1

I am trying to redirect every php file to index.php except sitemap.xml. The problem is that sitemap.xml is redirected also to index.php. How to redirect all php files to index.php and sitemap.xml to sitemap.php ?

    RewriteEngine On
    RewriteCond %{THE_REQUEST} ^[A-Z]{3,}\s([^.]+)\ [NC]
    RewriteRule ^ %1 [R=301,L]
    RewriteCond %{REQUEST_FILENAME} !-d
    RewriteCond %{REQUEST_FILENAME} -f
    RewriteRule ^/?(.*)\.php$ index.php [L,QSA]
    RewriteRule sitemap.xml sitemap/sitemap.php [L]
  • Does sitemap.xml exist as a physical file? – MrWhite Oct 22 '17 at 20:06
  • No it doesn't exist. I generate it dynamically from a php file called sitemap.php – khaled Oct 22 '17 at 20:14
1

You need an additional RewriteCond to exclude sitemap.php, otherwise when sitemap.php is requested it will fulfill the two conditions !-d and -f and will again be rewritten to index.php

RewriteEngine On
RewriteCond %{THE_REQUEST} ^[A-Z]{3,}\s([^.]+)\ [NC]
RewriteRule ^ %1 [R=301,L]
RewriteCond %{REQUEST_FILENAME} !-d
RewriteCond %{REQUEST_FILENAME} -f
RewriteCond %{REQUEST_FILENAME} !/(sitemap.php)/
RewriteRule ^/?(.*)\.php$ index.php [L,QSA]
RewriteRule sitemap.xml sitemap/sitemap.php [L]
  • 1
    If you remove the slash suffix on the CondPattern then this should "work". – MrWhite Oct 22 '17 at 21:55
1

sitemap.xml is being rewritten to sitemap/sitemap.php, but then the rewriting process starts over (in .htaccess) and sitemap/sitemap.php then gets rewritten to index.php on the second pass.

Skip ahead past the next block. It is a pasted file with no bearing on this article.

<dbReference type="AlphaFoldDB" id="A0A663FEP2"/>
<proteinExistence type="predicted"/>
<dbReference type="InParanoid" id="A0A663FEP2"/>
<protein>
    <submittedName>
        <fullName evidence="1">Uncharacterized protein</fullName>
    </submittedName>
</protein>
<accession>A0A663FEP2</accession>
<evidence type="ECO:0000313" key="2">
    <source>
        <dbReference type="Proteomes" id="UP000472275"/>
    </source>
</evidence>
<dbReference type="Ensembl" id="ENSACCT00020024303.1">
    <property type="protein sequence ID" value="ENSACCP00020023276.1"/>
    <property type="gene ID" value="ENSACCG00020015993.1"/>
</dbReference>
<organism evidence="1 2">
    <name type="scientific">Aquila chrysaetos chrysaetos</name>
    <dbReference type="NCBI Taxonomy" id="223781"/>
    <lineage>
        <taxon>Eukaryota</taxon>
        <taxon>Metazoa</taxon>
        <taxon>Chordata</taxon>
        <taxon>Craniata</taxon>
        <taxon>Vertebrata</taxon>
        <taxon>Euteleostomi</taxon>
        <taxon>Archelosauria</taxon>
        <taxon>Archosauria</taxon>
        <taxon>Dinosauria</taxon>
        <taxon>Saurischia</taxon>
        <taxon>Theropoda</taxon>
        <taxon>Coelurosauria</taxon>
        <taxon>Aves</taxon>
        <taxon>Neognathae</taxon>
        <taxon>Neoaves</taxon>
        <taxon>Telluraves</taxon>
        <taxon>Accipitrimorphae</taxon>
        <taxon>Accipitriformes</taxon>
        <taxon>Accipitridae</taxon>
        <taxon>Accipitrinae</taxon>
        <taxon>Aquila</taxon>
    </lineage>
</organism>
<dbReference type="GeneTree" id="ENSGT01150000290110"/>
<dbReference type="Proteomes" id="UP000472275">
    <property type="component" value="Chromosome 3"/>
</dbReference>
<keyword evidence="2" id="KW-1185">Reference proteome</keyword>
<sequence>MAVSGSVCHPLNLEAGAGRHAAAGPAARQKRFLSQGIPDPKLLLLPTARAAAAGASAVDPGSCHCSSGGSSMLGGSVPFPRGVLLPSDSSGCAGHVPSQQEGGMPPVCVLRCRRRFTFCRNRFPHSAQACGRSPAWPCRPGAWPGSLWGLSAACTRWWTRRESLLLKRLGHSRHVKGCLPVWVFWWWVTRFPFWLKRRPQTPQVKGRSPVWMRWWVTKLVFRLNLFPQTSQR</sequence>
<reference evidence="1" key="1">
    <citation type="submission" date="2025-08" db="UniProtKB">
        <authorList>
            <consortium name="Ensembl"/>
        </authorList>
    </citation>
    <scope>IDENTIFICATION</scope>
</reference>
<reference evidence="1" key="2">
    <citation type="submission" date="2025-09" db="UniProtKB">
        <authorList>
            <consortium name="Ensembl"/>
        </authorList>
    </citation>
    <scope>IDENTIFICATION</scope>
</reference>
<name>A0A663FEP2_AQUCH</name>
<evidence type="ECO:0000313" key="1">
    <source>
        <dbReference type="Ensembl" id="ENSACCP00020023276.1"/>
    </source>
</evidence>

You should include an "exception" at the top of the file for any existing .php file that you want to allow direct access. For example:

RewriteRule ^(index|sitemap/sitemap)\.php$ - [L]

This will prevent /index.php and /sitemap/sitemap.php from being processed by the directives that follow (and being rewritten to index.php). index.php currently "works" simply because mod_rewrite later detects you are writing back to itself and ignores the second rewrite.


RewriteCond %{THE_REQUEST} ^[A-Z]{3,}\s([^.]+)\ [NC]
RewriteRule ^ %1 [R=301,L]

Aside: I'm not sure what this is supposed to be doing, but I don't think this is doing what you think it's doing? In fact, I don't think this is doing anything!? The trailing backslash (escape char) on the CondPattern is the concern here. It looks like you are trying to match the space after the request URL (and before the protocol), but that is not what is going to happen here, at the end of the CondPattern. The "problem" is that the space is also the argument delimiter in Apache config files. In order to match a space at the end of the pattern you should either use the \s (any white-space character) shorthand character class, or enclose the CondPattern in double-quotes, or include the first few chars of the protocol (eg. HTTP). For example:

  • RewriteCond %{THE_REQUEST} ^[A-Z]{3,}\s([^.]+)\s
  • RewriteCond %{THE_REQUEST} "^[A-Z]{3,}\s([^.]+) " (escaping the space is optional if enclosed in double quotes)
  • RewriteCond %{THE_REQUEST} ^[A-Z]{3,}\s([^.]+)\ HTTP

The NC flag is mostly superfluous unless you are trying to also catch invalid requests? Any legitimate browser request will have the method and protocol all uppercase.

However, if this did match (with the trailing space) then you would get a redirect loop for any URL that did not contain a . (literal dot). So, either way, it does not look correct. (?)

Your Answer

By clicking “Post Your Answer”, you agree to our terms of service, privacy policy and cookie policy

Not the answer you're looking for? Browse other questions tagged or ask your own question.